Mr President, excellencies, distinguished delegates,
I confirm Latvia’s readiness to cooperate constructively with you.
Our agenda is full and still growing. To quote George Orwell: ‘Contrary to popular belief, the past was not more eventful than the present.’
Let me focus today on a few fundamental themes.
First, the upholding of international law.
International law is the basis for the world peace order established by the United Nations Charter.
At the core of this order is respect for the sovereignty of states and the prohibition of the use of force. Starting a war of aggression is the gravest threat to our world peace order.
Nevertheless, for seven months now Russia has been waging an unprovoked and unjustified war against a sovereign UN Member State – Ukraine.
Let me stress: This is not just a regional security issue. Russia’s military aggression against Ukraine threatens global security and stability.
In the 21st century, Russia maintains a 19th-century ideology of imperialism, colonialism and racism.
Russia invaded Georgia in 2008. It illegally annexed Ukraine’s Crimea in 2014. It has used increasingly aggressive rhetoric towards other neighbouring countries. These are all manifestations of its imperialistic and colonial ambitions.
Denying another nation’s right to exist, promoting the idea of supremacy of Russians and their special missionary role in the world – these are all contemporary expressions of racism.
That is exactly the opposite of what the UN stands for.
Mr President, dear colleagues,
Russia’s war in Ukraine has caused a humanitarian disaster. A third of the Ukrainian population has been forced to leave their homes.
Russia is preventing Ukrainian-grown food from reaching the world market. Also, Russia uses its position in the energy market to exert pressure. High energy prices maintain high levels of global inflation, which most dramatically affects the world’s most vulnerable populations.
Russia continues to spread false narratives about the cause of the global crisis in food, fuel, and finances. These lies must be overturned. Russia alone is responsible for this crisis!
We, the law-abiding Member States of the UN, are responsible for supporting Ukraine’s self-defence and stopping the aggressor.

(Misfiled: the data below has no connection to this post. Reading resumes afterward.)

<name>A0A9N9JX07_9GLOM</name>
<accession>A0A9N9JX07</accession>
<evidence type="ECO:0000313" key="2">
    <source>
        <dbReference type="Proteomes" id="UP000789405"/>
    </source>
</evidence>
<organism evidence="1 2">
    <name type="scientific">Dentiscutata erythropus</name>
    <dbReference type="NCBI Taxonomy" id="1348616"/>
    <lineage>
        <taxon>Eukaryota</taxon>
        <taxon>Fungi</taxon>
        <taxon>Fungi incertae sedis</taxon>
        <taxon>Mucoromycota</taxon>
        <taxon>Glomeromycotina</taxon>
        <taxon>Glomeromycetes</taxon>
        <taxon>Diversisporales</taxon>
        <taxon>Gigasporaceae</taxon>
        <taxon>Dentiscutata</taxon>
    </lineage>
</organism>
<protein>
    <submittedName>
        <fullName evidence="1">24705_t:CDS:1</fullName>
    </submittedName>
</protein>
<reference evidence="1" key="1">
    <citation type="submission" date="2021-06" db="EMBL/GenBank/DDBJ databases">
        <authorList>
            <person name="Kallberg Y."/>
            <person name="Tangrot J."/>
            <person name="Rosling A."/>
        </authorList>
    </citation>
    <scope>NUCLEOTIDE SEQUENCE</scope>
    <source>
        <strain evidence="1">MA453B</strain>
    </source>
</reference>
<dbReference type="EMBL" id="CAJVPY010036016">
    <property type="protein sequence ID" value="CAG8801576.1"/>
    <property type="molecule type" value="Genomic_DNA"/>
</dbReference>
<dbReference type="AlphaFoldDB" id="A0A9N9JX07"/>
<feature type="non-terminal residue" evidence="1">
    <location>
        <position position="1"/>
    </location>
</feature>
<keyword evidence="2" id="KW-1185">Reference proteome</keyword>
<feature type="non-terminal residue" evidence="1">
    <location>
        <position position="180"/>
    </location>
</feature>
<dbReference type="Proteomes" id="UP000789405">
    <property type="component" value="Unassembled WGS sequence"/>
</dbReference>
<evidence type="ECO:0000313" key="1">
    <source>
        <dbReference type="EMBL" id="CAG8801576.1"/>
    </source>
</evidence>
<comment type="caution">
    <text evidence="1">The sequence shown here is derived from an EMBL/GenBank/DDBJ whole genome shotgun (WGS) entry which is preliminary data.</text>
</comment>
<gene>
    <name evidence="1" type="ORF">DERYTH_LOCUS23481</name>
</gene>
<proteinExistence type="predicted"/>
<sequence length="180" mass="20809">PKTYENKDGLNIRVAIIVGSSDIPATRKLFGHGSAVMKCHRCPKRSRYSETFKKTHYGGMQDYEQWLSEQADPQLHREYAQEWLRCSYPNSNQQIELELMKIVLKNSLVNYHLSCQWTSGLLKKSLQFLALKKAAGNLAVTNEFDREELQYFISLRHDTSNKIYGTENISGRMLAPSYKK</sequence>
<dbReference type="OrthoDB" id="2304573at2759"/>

Russia’s ability to finance the war against Ukraine must be limited. Global sanctions in the fields of finance, trade, transport and energy, as well as restrictive measures against individuals and legal entities, must be maintained and strengthened.
Belarus, being equally responsible for enabling Russia’s military aggression against Ukraine, is also being sanctioned.
Since the beginning of the war, Latvia has spent over 0.8 % of its GDP on military, economic, financial and humanitarian aid to Ukraine. We stand with the brave people of Ukraine!
The heroic defence mounted by the people of Ukraine is bringing success. Today we learn that partial mobilization has been declared in Russia, as their once-mighty army is overwhelmed. The ‘blitzkrieg’ envisaged by President Putin has turned into a long nightmare.
In another sign of desperation, Russia plans to hold illegal referenda in the coming days on the annexation of the occupied territories to the Russian Federation.
This is a blatant contravention of both Ukrainian and international law. Latvia will not recognize the legitimacy of these referenda and their results. I call on the international community to do likewise.
Mr President, dear colleagues,
Impunity means invitation to further crimes.
Therefore, the aggressor must be held accountable.
The International Court of Justice and the International Criminal Court have already started proceedings on particular aspects of Russia’s war against Ukraine. The European Court of Human Rights has also initiated proceedings.
However, a legal gap remains. No international court has jurisdiction over the main issue – the starting of a war of aggression, the gravest violation of the Charter of United Nations and international law.
Therefore, I call for the establishment of a Special Tribunal.
The main task of the Special Tribunal would be to investigate the responsibility of the Russian state in the crime of aggression.
After the war, Russia will have to pay reparations to Ukraine for damages. The Special Tribunal could be part of an international reparations mechanism.